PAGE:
The Forgotten Victims

Guest blog by RoadPeace member May Hamilton, bereaved after her husband was killed while cycling when a driver opened their car door in his path.

It is a matter of shame that, in our justice system, there are always victims of road traffic collisions whose fate is overlooked.  I would like to concentrate on one group of those, namely, the victims who are killed or seriously injured in car dooring incidents.

My Husband, Robert, was one such. On 23rd January 2014 he was riding his small shopper bike down a quiet residential street in Southport when Joanne Jackson opened the door of her Toyota Avensis as he was passing. He was hit on his left side by the outer part of the door and, in the words of the only independent witness, was sent “flying through the air”. He landed on his head and suffered traumatic injuries from which he died the same day.

Robert was 76 years old, and a very experienced cyclist who had ridden thousands of miles both in this country and on the continent. He had taken part in several charity rides for Marie Curie Cancer Care over the past few years including a 500 mile ride from Berlin to Warsaw. He also took part in charity rides to support the local Hospice. Only the previous summer he had ridden hundreds of miles in France with the French Cycling Federation, something he did annually.  His favourite means of transport around home was either his shopper or his road bike and he cycled virtually every day. He was no novice and knew his roadcraft . He was exceptionally fit and healthy for his age and expected to live at least another ten years.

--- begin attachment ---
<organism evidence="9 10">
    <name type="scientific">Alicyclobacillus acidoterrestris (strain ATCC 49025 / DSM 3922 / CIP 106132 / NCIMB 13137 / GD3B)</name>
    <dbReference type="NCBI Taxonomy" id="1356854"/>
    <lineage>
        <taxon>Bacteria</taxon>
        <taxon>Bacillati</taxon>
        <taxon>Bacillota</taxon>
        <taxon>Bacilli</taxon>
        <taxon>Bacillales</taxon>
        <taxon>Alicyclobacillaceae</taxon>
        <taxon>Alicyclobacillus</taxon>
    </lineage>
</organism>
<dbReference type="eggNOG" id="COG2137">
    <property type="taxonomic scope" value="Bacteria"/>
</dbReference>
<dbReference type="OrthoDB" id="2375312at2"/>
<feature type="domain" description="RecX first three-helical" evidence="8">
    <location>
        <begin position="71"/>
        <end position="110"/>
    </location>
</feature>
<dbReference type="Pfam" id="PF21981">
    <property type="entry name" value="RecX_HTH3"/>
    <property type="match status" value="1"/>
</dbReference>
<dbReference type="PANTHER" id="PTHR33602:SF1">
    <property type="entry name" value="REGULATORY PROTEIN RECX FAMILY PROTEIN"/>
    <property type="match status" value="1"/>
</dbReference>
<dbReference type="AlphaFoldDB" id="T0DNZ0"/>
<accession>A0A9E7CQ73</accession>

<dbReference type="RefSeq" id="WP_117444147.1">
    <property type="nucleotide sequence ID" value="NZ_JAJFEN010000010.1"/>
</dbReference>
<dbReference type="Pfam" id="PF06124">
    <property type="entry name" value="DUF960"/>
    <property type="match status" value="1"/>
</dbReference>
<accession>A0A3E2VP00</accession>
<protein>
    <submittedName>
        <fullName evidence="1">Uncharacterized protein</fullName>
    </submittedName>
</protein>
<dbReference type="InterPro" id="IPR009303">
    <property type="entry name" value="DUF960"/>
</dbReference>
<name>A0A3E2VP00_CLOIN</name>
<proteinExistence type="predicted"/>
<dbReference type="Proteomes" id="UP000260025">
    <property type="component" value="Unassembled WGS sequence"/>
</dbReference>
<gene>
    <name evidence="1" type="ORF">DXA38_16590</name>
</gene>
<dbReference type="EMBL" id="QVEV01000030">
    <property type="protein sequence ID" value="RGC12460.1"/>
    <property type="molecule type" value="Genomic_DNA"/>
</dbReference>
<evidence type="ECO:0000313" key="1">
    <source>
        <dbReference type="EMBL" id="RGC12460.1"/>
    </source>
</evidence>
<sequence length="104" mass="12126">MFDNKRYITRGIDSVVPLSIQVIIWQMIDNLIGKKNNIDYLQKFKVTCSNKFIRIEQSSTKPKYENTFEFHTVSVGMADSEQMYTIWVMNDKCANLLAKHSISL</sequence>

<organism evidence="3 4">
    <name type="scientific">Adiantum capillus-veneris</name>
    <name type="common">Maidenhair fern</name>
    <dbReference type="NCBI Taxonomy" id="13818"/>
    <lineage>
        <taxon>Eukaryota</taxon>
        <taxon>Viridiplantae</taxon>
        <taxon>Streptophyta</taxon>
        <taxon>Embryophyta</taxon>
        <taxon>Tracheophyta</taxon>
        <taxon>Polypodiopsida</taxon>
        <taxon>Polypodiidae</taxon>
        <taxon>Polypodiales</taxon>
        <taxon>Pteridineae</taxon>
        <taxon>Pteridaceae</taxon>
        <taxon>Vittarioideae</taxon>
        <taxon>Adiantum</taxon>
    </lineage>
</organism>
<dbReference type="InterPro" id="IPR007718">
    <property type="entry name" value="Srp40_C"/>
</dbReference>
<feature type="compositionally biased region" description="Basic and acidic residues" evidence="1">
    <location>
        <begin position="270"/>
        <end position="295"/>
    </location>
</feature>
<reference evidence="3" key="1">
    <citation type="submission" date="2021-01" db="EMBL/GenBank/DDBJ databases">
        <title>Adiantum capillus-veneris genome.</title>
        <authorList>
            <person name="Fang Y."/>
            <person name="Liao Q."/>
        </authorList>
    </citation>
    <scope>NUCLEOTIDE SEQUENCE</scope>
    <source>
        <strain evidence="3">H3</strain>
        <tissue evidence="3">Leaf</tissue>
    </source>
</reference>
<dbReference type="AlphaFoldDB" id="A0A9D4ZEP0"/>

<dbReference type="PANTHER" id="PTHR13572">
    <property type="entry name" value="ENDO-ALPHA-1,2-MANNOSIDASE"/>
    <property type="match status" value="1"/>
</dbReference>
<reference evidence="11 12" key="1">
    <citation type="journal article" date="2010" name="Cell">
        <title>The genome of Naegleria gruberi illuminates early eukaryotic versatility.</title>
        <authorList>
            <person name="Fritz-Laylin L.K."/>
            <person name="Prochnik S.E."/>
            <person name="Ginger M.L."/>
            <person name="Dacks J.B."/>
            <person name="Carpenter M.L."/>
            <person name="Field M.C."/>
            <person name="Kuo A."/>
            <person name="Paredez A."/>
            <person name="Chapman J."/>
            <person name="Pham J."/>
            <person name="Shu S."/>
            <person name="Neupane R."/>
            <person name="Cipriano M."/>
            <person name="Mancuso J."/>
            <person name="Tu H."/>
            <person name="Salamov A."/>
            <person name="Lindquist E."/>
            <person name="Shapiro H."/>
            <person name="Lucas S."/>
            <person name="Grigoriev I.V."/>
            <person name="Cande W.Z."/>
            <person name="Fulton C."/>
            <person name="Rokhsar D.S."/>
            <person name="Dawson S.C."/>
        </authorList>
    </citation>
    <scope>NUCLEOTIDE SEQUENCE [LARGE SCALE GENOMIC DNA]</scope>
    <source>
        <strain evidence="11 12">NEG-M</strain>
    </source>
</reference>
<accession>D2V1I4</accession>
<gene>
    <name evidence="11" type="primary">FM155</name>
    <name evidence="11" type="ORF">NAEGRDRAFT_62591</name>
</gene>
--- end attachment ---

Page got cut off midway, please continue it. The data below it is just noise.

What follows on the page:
Instead his life was cut short through the carelessness of a woman, who, when she appeared in the Magistrates. Court on a minor charge, and later at the inquest, showed not a shred of remorse, was thoroughly offensive  and arrogantly maintained that there was nothing she could or should have done differently.

She claimed to have checked her mirrors, looked over her shoulder, opened the door a fraction and very carefully before opening it fully. CCTV footage belied this and her assertion that she had not hit Robert was contradicted by the independent witness and by the inquest finding. The fact that she had hit Robert with the outer flat part of the door could only have meant that he was directly alongside her when she opened the door. If she had taken the trouble to glance to the side she would have seen him. Instead she tried to make out that she had done all the right things and did not know where he came from.

The Police carried out a thorough investigation but the stumbling block was the CPS with whom I had a very acrimonious battle. They refused to charge the woman with gross negligence manslaughter  saying there was “insufficient evidence”.